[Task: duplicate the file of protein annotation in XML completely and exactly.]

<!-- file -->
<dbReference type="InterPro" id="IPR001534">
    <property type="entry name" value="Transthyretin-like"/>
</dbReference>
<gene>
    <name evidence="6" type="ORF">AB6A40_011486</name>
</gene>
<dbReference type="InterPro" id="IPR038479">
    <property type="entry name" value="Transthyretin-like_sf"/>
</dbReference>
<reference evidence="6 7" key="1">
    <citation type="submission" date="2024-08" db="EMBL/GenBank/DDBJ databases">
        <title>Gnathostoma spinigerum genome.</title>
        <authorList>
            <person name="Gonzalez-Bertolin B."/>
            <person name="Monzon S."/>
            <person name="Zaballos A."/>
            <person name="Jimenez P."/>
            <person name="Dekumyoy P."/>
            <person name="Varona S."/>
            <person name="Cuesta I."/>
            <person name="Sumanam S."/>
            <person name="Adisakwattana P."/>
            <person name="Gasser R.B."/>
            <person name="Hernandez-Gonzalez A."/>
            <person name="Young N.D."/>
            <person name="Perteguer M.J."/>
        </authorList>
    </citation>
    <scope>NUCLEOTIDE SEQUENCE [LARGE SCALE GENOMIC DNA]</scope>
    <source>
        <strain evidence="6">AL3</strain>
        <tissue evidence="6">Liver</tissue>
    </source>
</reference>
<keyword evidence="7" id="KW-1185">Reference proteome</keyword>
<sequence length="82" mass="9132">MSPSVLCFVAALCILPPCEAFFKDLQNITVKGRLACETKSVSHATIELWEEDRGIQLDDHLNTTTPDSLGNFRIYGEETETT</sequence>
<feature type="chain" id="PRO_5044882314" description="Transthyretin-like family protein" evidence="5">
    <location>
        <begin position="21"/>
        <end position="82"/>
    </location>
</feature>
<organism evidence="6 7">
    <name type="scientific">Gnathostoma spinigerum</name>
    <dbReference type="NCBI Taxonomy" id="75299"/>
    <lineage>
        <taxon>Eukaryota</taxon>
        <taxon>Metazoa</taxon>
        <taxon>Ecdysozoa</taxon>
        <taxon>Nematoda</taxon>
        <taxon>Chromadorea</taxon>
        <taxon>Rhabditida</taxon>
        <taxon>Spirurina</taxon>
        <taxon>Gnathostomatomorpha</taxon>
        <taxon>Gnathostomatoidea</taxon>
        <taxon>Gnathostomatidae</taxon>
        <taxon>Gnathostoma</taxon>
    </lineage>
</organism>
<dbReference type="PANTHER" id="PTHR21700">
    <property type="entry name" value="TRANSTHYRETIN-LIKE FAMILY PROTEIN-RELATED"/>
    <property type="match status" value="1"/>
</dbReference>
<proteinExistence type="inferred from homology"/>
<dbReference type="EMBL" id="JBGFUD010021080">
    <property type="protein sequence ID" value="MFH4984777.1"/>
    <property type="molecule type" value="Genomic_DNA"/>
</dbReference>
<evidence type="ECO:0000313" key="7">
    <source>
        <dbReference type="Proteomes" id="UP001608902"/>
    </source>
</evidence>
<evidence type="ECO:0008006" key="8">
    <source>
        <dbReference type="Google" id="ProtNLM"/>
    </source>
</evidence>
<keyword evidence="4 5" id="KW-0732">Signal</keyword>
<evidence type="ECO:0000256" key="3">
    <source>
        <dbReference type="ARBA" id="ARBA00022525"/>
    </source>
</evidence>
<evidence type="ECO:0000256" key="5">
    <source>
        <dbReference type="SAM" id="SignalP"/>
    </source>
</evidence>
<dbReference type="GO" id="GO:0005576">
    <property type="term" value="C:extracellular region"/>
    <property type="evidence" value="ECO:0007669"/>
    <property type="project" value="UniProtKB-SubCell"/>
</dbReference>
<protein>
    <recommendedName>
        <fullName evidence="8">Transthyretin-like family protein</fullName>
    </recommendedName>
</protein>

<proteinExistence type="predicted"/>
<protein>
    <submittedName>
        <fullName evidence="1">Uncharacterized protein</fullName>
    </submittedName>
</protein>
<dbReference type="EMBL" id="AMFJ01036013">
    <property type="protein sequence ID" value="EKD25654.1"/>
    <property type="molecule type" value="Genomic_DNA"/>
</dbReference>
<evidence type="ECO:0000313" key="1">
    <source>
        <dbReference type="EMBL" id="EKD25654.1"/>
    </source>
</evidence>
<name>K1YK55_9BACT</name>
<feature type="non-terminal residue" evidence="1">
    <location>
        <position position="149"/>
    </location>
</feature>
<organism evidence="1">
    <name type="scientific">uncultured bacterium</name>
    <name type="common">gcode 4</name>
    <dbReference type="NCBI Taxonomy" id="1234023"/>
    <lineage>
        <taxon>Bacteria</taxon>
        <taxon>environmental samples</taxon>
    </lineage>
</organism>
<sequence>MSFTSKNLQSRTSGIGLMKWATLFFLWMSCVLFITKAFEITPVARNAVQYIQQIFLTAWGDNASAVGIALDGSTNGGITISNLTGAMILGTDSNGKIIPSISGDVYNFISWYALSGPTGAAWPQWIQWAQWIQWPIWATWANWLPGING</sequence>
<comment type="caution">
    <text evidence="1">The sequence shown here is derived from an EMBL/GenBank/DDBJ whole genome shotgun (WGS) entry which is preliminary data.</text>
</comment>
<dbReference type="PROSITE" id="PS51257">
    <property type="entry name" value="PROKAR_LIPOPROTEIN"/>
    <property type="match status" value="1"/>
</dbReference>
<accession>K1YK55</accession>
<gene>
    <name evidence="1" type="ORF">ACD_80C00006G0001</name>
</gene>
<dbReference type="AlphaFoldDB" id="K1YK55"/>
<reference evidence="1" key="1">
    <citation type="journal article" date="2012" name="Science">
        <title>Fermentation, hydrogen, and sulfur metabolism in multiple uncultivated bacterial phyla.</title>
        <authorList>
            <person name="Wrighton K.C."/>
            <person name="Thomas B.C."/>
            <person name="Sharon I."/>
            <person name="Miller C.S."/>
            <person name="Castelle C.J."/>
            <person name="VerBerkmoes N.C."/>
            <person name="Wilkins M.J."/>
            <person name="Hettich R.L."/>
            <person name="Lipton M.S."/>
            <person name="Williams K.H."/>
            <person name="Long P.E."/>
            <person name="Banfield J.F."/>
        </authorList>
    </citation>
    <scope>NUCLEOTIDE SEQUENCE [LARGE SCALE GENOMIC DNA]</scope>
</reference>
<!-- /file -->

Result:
<dbReference type="InterPro" id="IPR001534">
    <property type="entry name" value="Transthyretin-like"/>
</dbReference>
<gene>
    <name evidence="6" type="ORF">AB6A40_011486</name>
</gene>
<dbReference type="InterPro" id="IPR038479">
    <property type="entry name" value="Transthyretin-like_sf"/>
</dbReference>
<reference evidence="6 7" key="1">
    <citation type="submission" date="2024-08" db="EMBL/GenBank/DDBJ databases">
        <title>Gnathostoma spinigerum genome.</title>
        <authorList>
            <person name="Gonzalez-Bertolin B."/>
            <person name="Monzon S."/>
            <person name="Zaballos A."/>
            <person name="Jimenez P."/>
            <person name="Dekumyoy P."/>
            <person name="Varona S."/>
            <person name="Cuesta I."/>
            <person name="Sumanam S."/>
            <person name="Adisakwattana P."/>
            <person name="Gasser R.B."/>
            <person name="Hernandez-Gonzalez A."/>
            <person name="Young N.D."/>
            <person name="Perteguer M.J."/>
        </authorList>
    </citation>
    <scope>NUCLEOTIDE SEQUENCE [LARGE SCALE GENOMIC DNA]</scope>
    <source>
        <strain evidence="6">AL3</strain>
        <tissue evidence="6">Liver</tissue>
    </source>
</reference>
<keyword evidence="7" id="KW-1185">Reference proteome</keyword>
<sequence length="82" mass="9132">MSPSVLCFVAALCILPPCEAFFKDLQNITVKGRLACETKSVSHATIELWEEDRGIQLDDHLNTTTPDSLGNFRIYGEETETT</sequence>
<feature type="chain" id="PRO_5044882314" description="Transthyretin-like family protein" evidence="5">
    <location>
        <begin position="21"/>
        <end position="82"/>
    </location>
</feature>
<organism evidence="6 7">
    <name type="scientific">Gnathostoma spinigerum</name>
    <dbReference type="NCBI Taxonomy" id="75299"/>
    <lineage>
        <taxon>Eukaryota</taxon>
        <taxon>Metazoa</taxon>
        <taxon>Ecdysozoa</taxon>
        <taxon>Nematoda</taxon>
        <taxon>Chromadorea</taxon>
        <taxon>Rhabditida</taxon>
        <taxon>Spirurina</taxon>
        <taxon>Gnathostomatomorpha</taxon>
        <taxon>Gnathostomatoidea</taxon>
        <taxon>Gnathostomatidae</taxon>
        <taxon>Gnathostoma</taxon>
    </lineage>
</organism>
<dbReference type="PANTHER" id="PTHR21700">
    <property type="entry name" value="TRANSTHYRETIN-LIKE FAMILY PROTEIN-RELATED"/>
    <property type="match status" value="1"/>
</dbReference>
<proteinExistence type="inferred from homology"/>
<dbReference type="EMBL" id="JBGFUD010021080">
    <property type="protein sequence ID" value="MFH4984777.1"/>
    <property type="molecule type" value="Genomic_DNA"/>
</dbReference>
<evidence type="ECO:0000313" key="7">
    <source>
        <dbReference type="Proteomes" id="UP001608902"/>
    </source>
</evidence>
<evidence type="ECO:0008006" key="8">
    <source>
        <dbReference type="Google" id="ProtNLM"/>
    </source>
</evidence>
<keyword evidence="4 5" id="KW-0732">Signal</keyword>
<evidence type="ECO:0000256" key="3">
    <source>
        <dbReference type="ARBA" id="ARBA00022525"/>
    </source>
</evidence>
<evidence type="ECO:0000256" key="5">
    <source>
        <dbReference type="SAM" id="SignalP"/>
    </source>
</evidence>
<dbReference type="GO" id="GO:0005576">
    <property type="term" value="C:extracellular region"/>
    <property type="evidence" value="ECO:0007669"/>
    <property type="project" value="UniProtKB-SubCell"/>
</dbReference>
<protein>
    <recommendedName>
        <fullName evidence="8">Transthyretin-like family protein</fullName>
    </recommendedName>
</protein>

<proteinExistence type="predicted"/>
<protein>
    <submittedName>
        <fullName evidence="1">Uncharacterized protein</fullName>
    </submittedName>
</protein>
<dbReference type="EMBL" id="AMFJ01036013">
    <property type="protein sequence ID" value="EKD25654.1"/>
    <property type="molecule type" value="Genomic_DNA"/>
</dbReference>
<evidence type="ECO:0000313" key="1">
    <source>
        <dbReference type="EMBL" id="EKD25654.1"/>
    </source>
</evidence>
<name>K1YK55_9BACT</name>
<feature type="non-terminal residue" evidence="1">
    <location>
        <position position="149"/>
    </location>
</feature>
<organism evidence="1">
    <name type="scientific">uncultured bacterium</name>
    <name type="common">gcode 4</name>
    <dbReference type="NCBI Taxonomy" id="1234023"/>
    <lineage>
        <taxon>Bacteria</taxon>
        <taxon>environmental samples</taxon>
    </lineage>
</organism>
<sequence>MSFTSKNLQSRTSGIGLMKWATLFFLWMSCVLFITKAFEITPVARNAVQYIQQIFLTAWGDNASAVGIALDGSTNGGITISNLTGAMILGTDSNGKIIPSISGDVYNFISWYALSGPTGAAWPQWIQWAQWIQWPIWATWANWLPGING</sequence>
<comment type="caution">
    <text evidence="1">The sequence shown here is derived from an EMBL/GenBank/DDBJ whole genome shotgun (WGS) entry which is preliminary data.</text>
</comment>
<dbReference type="PROSITE" id="PS51257">
    <property type="entry name" value="PROKAR_LIPOPROTEIN"/>
    <property type="match status" value="1"/>
</dbReference>
<accession>K1YK55</accession>
<gene>
    <name evidence="1" type="ORF">ACD_80C00006G0001</name>
</gene>
<dbReference type="AlphaFoldDB" id="K1YK55"/>
<reference evidence="1" key="1">
    <citation type="journal article" date="2012" name="Science">
        <title>Fermentation, hydrogen, and sulfur metabolism in multiple uncultivated bacterial phyla.</title>
        <authorList>
            <person name="Wrighton K.C."/>
            <person name="Thomas B.C."/>
            <person name="Sharon I."/>
            <person name="Miller C.S."/>
            <person name="Castelle C.J."/>
            <person name="VerBerkmoes N.C."/>
            <person name="Wilkins M.J."/>
            <person name="Hettich R.L."/>
            <person name="Lipton M.S."/>
            <person name="Williams K.H."/>
            <person name="Long P.E."/>
            <person name="Banfield J.F."/>
        </authorList>
    </citation>
    <scope>NUCLEOTIDE SEQUENCE [LARGE SCALE GENOMIC DNA]</scope>
</reference>